Prairie Swine Centre Rebounds from Financial Crisis

CANADA - A combination of strategies designed to cut costs and improve efficiency have helped the Prairie Swine Centre survive the prolonged down-turn in the pork industry, writes Bruce Cochrane.
calendar icon 8 October 2010
clock icon 3 minute read

Depending on location pork producers in the US and Canada faced two to three years of losses ranging anywhere from 20 to 50 dollars per pig.

Lee Whittington, the president and CEO of the Saskatoon based Prairie Swine Centre, says because research facilities depend to a certain extent on the sale of pigs, making up for those losses posed a huge challenge.

Lee Whittington-Prairie Swine Centre

Any research facility in the last three years will have gone through some significant cuts to their budget and certainly the Prairie Swine Centre was no exception and ourselves as well as almost all of the other research centres in Canada have come out the other side.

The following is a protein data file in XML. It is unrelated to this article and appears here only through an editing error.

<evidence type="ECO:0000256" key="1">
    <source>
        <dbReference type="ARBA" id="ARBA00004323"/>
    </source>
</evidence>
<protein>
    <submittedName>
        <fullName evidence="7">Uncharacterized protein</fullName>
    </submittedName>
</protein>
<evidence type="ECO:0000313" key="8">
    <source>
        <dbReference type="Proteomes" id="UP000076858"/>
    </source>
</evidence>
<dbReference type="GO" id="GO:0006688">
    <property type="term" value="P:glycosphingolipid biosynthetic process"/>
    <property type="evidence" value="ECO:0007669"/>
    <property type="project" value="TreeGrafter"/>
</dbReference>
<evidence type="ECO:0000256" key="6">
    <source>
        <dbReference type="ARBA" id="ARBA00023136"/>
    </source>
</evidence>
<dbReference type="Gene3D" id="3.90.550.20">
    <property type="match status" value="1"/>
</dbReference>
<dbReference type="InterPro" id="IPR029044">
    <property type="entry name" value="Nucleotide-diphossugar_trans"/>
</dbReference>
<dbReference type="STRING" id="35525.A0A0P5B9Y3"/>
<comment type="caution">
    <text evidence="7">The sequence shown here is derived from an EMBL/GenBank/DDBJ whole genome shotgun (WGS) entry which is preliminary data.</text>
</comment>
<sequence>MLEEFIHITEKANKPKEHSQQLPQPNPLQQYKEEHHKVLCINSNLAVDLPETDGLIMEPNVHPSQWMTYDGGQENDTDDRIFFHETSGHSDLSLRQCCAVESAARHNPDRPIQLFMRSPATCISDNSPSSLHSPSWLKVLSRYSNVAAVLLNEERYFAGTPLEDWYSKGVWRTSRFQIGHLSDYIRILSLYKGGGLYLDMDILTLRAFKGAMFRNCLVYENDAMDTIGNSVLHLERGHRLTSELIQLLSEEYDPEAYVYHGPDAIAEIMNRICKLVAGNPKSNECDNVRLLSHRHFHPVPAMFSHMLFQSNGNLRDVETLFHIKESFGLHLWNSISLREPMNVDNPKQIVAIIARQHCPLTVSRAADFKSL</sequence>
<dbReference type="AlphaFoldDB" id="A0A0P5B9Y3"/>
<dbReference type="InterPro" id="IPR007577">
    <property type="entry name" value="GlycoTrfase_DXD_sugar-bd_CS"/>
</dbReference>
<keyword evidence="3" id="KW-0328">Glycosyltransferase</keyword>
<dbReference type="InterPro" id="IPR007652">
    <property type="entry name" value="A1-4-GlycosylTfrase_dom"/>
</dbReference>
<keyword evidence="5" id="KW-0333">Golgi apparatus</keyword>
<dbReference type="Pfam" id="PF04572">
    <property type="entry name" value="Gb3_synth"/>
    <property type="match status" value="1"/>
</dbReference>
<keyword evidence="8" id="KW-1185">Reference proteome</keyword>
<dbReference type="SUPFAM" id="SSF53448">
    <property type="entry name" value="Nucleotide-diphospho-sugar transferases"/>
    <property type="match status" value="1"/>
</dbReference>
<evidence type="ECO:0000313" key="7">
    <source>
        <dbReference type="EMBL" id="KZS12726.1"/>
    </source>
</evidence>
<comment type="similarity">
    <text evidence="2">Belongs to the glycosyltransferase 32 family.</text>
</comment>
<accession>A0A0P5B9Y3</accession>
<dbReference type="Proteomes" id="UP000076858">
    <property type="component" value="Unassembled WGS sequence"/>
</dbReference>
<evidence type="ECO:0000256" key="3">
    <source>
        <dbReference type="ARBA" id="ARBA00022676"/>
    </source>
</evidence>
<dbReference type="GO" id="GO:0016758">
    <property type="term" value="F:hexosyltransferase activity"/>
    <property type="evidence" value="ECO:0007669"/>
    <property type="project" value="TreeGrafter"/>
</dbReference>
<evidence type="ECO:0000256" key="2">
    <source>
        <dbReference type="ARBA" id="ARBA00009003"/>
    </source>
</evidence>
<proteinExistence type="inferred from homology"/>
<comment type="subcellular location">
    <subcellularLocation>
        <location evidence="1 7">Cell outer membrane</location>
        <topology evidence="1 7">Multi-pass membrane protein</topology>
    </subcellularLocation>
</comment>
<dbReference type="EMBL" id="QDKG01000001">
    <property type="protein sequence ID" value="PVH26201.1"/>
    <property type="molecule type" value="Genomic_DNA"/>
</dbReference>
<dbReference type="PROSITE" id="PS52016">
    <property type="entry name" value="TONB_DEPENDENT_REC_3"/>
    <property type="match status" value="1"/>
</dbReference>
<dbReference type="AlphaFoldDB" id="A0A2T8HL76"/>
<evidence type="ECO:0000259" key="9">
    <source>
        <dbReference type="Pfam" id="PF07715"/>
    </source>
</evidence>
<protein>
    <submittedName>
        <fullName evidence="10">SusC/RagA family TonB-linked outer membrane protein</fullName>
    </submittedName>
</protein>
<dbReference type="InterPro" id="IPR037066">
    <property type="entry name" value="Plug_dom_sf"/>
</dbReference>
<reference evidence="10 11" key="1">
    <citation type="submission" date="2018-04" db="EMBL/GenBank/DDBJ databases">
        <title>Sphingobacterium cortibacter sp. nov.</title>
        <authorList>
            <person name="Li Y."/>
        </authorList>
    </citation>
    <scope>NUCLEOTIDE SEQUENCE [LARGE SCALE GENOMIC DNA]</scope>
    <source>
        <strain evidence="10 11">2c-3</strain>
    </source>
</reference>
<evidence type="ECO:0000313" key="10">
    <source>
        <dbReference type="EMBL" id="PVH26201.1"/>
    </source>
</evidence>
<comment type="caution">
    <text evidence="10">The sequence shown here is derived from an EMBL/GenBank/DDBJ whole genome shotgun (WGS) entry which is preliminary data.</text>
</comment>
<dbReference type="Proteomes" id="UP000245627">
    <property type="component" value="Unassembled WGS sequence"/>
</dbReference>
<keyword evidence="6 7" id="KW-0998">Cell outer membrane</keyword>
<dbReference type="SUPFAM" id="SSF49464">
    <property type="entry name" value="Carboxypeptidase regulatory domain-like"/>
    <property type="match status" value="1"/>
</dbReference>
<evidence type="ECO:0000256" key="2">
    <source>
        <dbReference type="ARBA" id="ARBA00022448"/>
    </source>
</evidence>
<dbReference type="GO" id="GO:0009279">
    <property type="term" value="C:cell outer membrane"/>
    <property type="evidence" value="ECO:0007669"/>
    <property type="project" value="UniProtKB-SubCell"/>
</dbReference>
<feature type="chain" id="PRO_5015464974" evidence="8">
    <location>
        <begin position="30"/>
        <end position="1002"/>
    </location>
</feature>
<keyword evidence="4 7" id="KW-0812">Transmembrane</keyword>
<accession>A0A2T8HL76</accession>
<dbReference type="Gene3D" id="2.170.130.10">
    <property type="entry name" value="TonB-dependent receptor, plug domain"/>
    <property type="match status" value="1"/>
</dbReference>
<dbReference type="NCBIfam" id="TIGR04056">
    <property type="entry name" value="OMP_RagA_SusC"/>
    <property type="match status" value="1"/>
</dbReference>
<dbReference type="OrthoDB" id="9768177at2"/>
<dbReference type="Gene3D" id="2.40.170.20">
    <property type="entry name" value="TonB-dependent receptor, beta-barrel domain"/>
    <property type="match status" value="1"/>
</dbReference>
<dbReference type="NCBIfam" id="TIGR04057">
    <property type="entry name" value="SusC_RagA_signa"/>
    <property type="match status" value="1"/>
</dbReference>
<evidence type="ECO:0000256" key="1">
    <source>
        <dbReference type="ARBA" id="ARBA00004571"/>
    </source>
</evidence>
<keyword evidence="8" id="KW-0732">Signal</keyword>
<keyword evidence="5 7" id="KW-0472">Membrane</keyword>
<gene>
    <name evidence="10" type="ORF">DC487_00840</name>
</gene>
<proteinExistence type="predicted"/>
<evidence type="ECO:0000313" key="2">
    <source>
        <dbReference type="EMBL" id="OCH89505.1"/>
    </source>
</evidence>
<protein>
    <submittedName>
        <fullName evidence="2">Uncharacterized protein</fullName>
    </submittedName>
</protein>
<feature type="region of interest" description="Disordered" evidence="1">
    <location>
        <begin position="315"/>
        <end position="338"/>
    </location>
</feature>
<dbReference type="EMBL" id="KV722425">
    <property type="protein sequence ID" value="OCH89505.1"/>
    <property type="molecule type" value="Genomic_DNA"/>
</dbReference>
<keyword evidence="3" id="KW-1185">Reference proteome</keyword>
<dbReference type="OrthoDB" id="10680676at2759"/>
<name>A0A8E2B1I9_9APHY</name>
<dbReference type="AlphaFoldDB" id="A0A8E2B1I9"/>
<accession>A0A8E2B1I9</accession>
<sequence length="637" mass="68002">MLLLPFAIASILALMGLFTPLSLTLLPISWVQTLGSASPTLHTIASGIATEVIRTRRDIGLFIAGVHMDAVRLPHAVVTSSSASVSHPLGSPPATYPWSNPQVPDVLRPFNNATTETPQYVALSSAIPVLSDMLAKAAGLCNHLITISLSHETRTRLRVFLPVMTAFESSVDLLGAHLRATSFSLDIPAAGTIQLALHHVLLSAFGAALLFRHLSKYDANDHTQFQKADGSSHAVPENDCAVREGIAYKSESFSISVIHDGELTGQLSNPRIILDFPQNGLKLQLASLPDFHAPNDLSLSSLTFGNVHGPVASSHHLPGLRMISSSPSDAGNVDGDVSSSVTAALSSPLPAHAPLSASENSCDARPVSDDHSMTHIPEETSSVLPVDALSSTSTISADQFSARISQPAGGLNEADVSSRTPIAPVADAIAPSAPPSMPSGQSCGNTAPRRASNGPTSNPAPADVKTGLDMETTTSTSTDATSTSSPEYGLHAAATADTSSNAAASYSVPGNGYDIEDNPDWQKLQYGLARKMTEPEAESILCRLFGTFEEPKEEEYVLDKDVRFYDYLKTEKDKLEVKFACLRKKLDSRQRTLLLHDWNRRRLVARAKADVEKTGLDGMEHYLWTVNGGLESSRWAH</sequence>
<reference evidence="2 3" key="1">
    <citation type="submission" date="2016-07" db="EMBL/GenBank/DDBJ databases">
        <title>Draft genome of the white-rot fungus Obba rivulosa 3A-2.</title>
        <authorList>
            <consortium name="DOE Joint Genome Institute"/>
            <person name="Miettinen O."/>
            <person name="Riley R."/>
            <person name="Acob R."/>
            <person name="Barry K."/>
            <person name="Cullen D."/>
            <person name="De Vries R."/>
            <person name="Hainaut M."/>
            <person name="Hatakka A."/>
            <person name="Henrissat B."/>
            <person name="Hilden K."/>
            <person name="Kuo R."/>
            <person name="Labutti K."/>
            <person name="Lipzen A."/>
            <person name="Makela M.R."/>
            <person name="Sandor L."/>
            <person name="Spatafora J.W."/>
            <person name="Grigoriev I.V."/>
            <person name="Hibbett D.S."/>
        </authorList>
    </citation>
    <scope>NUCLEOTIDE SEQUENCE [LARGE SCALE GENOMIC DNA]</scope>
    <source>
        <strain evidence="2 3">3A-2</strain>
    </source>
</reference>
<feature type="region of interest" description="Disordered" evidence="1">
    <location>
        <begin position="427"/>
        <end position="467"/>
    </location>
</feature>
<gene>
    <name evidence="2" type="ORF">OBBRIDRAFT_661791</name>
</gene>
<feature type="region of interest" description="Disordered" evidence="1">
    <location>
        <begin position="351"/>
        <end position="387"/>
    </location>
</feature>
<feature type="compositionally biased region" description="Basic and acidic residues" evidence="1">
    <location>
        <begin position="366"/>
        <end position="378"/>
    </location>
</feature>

The fact is that every business whether it's a pig farm or a Prairie Swine Centre any other research organization has things that they can do to reduce their budget immediately.

Usually that involves changes in personnel.

In our case we bred fewer pigs, we finished fewer pigs on contract and generally reduced all of those areas of risk.

We went into the crisis with a very diversified funding model and that is we have a number of sources of revenue that come in for doing research.

The challenge is how to make up for losses in the pig industry.

We certainly found ways of lowering our cost of production, making better use of some of the information we were already sharing with the industry, only producing exactly what we need and some better use of risk management tools, forward pricing feed, forward contracting pigs, buying US dollars, making use of some of those tools that were out there that we had not been up to that point.

But obviously going forward risk management is going to be a very important part of what we do.

Mr Whittington says given the dramatic improvements in returns since April the mood moving forward is cautiously optimistic.

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